I returned to the main cemetery of New Plymouth yesterday. As the season advances inexorably into what is already showing signs of late summer, I wanted to see what was in bloom. “Was She who is the Phantom of the Graveyard there?” Mark asked. He had a personalised tour last month from the bright and bubbly person who wishes to remain anonymous and unacknowledged but who has beavered away there for many years now. These days more volunteers have come forward to join her and it is a lovely place to visit.
Why go there rather than our public gardens to see what is in flower? I am delighted by what is the grown ups’ version of the miniature gardens our children used to make for Show Day in their junior school years. Grave-sized gardens, in fact, which are styled individually, often from donated plants. It is an interesting place to look at plant combinations, plant performance under a light maintenance regime (the area is huge) and incidents of serendipity.
I am planning a meadow for our new Court Garden but, influenced by the Pictorial Meadows excellence in the UK, I want to select plants that will bloom in succession from spring to autumn. At this time of summer, we are not as flowery here as earlier in the season and I was wondering what we could consider. There weren’t many answers for me as far as the proposed meadow is concerned because I think I want to at least start that with mostly annuals and biennials rather than perennials and bulbs in order to achieve the meadow look as opposed to herbaceous plantings. But there was plenty of other interest amongst the graves.
Canna liles star in these small, grave-sized gardens
Cannas and dahlias were the stars yesterday morning. I am not a fan of cannas. They are too big, dominant and blobby for our tastes here and they don’t die down gracefully. But they are certainly showy and the colour range surprised me – from whites and pale lemons through paler pinks to bright, vibrant showstopper blooms. I can admire them without needing to grow them. In fact, I prefer to admire them elsewhere.
Gaura – they do indeed dance like butterfies in the breeze
The gaura looked terrific. Ethereal even, waving in the light breeze like clouds of butterflies. I must try again with these now we have more open areas of garden in full sun. And as I admired the combination of pink lavatera and tall cosmos, I realised again that it is the lightness and movement that I want in our newer meadow and perennial plantings. The romantic prairie look, Mark just called it. That is why I am not so keen on the ponderous cannas.
One grave was covered in Hibiscus trionum and it was the most eye-catching display of this pretty plant that I have seen.
Lilium formasanum reaching two metres tall
We had been talking about Lilium formasanum the previous day. While it is regarded as a weed in this country and banned from sale, we are quite happy to let it pop up around our place. It is one of those plants that I think in time we may come to accept as a permanent addition to our environment. I assume its weed status is on account of its seeding ways and its ability to pop up in all sorts of situations. We are increasingly of the view that we must learn to live with many of these interlopers and only wage chemical warfare on those that endanger our natural flora – the likes of Clematis vitalba (old man’s beard), Japanese knot weed and, in the area where we live, giant gunnera and pampas grass. The Formosan lily was looking right at home and picture perfect amongst the graves. It is a beautiful flower, though without the heady fragrance of many other lilies.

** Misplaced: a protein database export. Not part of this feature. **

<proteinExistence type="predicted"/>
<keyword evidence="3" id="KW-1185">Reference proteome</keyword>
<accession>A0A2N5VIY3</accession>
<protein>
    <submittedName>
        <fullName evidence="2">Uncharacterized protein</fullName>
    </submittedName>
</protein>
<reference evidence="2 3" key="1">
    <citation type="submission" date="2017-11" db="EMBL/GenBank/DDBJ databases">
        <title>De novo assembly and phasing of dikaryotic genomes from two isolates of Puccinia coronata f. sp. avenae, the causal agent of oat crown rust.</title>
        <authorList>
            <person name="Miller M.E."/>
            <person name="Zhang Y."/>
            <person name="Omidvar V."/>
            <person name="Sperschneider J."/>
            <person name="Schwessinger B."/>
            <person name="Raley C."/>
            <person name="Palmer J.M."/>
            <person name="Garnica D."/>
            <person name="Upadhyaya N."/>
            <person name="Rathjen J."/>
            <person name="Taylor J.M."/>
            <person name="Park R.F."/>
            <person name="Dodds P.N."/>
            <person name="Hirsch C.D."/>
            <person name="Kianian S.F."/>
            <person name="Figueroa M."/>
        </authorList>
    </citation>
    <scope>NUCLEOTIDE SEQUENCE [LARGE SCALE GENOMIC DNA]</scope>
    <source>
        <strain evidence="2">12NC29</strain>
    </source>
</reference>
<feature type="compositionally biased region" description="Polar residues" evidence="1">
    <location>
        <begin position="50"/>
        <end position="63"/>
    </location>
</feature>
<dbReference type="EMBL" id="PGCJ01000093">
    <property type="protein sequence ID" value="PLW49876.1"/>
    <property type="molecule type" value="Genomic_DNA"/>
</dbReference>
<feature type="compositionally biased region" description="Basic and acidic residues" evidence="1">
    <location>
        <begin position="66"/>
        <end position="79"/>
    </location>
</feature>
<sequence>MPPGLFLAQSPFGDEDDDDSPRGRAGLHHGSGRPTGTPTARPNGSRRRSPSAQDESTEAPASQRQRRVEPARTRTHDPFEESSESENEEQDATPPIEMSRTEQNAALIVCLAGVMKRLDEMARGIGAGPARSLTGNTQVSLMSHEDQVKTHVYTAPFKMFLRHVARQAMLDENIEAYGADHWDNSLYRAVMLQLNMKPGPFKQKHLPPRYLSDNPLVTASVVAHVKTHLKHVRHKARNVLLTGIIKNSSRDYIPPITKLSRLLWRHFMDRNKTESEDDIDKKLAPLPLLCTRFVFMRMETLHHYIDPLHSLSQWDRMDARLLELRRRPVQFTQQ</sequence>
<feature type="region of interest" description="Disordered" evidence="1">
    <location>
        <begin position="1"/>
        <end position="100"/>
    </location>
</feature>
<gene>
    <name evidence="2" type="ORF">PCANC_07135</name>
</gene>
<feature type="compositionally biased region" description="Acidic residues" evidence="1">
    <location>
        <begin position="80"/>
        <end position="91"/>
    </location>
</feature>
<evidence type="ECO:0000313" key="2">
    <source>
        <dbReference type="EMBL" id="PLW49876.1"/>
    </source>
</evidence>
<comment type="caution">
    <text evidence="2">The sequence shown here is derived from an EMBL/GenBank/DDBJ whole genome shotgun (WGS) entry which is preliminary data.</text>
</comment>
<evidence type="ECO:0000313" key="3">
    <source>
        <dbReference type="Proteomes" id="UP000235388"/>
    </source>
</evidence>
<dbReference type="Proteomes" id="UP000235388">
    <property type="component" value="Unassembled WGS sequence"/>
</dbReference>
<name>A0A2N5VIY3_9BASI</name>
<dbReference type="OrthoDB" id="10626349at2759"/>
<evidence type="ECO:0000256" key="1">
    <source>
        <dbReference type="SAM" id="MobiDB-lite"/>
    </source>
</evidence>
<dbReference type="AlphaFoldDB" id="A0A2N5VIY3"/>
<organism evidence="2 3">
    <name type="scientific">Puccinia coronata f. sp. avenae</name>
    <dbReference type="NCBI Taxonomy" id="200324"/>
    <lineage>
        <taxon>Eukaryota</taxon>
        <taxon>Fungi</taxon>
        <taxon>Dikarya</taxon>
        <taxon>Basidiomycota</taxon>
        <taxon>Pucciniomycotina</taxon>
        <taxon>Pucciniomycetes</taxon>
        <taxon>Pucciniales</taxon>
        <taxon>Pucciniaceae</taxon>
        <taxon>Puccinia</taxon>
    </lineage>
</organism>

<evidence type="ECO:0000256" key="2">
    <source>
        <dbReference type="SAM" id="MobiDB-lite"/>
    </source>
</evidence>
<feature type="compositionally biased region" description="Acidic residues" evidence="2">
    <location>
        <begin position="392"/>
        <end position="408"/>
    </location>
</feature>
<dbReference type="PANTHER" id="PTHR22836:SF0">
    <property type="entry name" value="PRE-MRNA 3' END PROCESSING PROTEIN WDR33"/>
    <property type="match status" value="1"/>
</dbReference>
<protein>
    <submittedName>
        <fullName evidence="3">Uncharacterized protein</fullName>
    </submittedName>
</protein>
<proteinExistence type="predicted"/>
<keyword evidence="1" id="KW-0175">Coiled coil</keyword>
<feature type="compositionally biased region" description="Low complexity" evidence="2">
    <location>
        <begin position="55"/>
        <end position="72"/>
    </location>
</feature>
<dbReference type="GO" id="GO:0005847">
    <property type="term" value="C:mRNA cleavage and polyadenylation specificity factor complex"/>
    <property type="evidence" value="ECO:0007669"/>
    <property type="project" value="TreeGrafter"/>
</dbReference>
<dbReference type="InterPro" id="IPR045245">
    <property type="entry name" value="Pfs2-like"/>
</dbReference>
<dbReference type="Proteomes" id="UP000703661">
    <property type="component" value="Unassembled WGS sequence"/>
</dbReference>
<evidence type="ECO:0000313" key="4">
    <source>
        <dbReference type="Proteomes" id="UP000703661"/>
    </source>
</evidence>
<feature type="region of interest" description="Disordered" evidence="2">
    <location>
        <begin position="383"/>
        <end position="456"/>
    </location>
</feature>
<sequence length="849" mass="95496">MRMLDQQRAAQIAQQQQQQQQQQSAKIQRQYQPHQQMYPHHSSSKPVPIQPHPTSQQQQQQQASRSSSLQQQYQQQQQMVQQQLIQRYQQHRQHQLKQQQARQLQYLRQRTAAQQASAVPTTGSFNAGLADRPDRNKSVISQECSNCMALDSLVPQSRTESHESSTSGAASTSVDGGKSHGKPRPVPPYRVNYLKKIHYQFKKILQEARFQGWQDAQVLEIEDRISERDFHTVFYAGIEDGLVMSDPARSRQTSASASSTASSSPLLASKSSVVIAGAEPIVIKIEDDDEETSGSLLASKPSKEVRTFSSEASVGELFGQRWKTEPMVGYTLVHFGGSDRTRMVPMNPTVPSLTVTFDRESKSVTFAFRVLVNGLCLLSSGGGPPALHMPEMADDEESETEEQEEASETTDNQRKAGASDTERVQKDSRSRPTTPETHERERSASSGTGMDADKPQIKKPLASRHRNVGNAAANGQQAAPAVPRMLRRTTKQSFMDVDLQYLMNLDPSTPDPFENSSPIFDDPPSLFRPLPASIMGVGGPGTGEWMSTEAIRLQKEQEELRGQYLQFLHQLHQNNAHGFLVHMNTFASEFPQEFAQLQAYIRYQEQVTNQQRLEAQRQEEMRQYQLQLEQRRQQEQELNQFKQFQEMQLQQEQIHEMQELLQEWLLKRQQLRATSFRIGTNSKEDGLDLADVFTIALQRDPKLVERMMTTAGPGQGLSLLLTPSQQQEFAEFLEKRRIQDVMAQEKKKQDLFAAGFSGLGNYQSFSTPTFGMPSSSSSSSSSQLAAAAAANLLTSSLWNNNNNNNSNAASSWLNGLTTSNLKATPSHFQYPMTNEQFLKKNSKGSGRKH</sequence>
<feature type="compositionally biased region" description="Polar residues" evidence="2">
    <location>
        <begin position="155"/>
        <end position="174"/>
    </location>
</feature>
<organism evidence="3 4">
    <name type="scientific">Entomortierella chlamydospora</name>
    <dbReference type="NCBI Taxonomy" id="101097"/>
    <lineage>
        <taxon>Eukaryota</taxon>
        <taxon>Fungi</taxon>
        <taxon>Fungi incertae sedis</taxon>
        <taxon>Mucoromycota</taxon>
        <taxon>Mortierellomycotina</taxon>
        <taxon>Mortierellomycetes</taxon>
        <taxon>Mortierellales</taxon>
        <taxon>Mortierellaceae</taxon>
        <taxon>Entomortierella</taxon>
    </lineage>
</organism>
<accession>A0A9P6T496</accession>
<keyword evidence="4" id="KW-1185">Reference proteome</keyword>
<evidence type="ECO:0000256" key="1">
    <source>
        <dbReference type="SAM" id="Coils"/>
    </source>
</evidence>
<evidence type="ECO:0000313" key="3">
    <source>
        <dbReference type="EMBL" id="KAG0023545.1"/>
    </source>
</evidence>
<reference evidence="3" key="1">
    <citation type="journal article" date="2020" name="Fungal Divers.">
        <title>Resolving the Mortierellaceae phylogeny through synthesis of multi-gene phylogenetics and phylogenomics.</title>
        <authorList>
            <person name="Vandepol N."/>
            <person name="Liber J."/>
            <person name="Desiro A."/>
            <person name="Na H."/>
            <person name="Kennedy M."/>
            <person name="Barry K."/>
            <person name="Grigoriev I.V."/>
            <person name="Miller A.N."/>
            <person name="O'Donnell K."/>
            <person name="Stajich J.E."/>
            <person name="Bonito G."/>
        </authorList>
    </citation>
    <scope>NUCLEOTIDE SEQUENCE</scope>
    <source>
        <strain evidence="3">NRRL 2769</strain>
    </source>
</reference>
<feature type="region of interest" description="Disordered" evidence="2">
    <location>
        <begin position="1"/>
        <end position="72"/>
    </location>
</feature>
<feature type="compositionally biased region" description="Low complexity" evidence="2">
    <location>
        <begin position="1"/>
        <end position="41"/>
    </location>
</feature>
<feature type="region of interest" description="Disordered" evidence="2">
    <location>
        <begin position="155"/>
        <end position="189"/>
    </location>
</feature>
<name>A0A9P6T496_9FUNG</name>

The belladonnas were also in bloom, as they are on our road verges and wilder margins of the garden here. They are so common we take them for granted, but if you look afresh at them each season, they are a lovely late summer bloom.
Alstomeria flower on and on, seen here with plumbago
In terms of bangs for the buck, alstromerias work hard. I need more of these. Not for the meadow but for my hot summer border. And definitely not the modern over-bred varieties that have been shrunk down to be bedding plants. I want more of the big, tall ones in clear reds, yellows and orange colour mixes. They seem to bloom from spring to autumn and that is not to be sniffed at, as long as you can contain their wandering ways.
All I came up with for my meadow in the end were rudbeckias to go with the amaranthus that has already established itself as a naturalised wildflower here. I may use the Lilium formasanum, despite it being a bulb and I had already decided I wanted the white Japanese anemone in big swathes, despite it being perennial. I simply love the romance of the windflowers. They need to be managed. In a garden situation they can be thuggish and invasive but I think I can mange them in the meadow.
Butterflies, bees and no doubt a host of other insect and bird life inhabit these gardens
Graveyards can be austere, grim places and parts of the Te Henui are of this stark nature, maintained only by weed spray and lawn mowing. But the areas full of these small gardens, flowers and trees lift the spirits and it is clear the public love walking through. Each tap has a little watering receptacle for dogs which was an endearing sight. It is worth a visit and I hope our elected Council officers and paid staff appreciate the special character that the volunteers, led by the dedicated Phantom of the Graveyard, have bestowed upon this place of memories. Some of us even go there for inspiration. Life, growth, flowers and community engagement in amongst death.
Windflower romance – the white Japanese anemones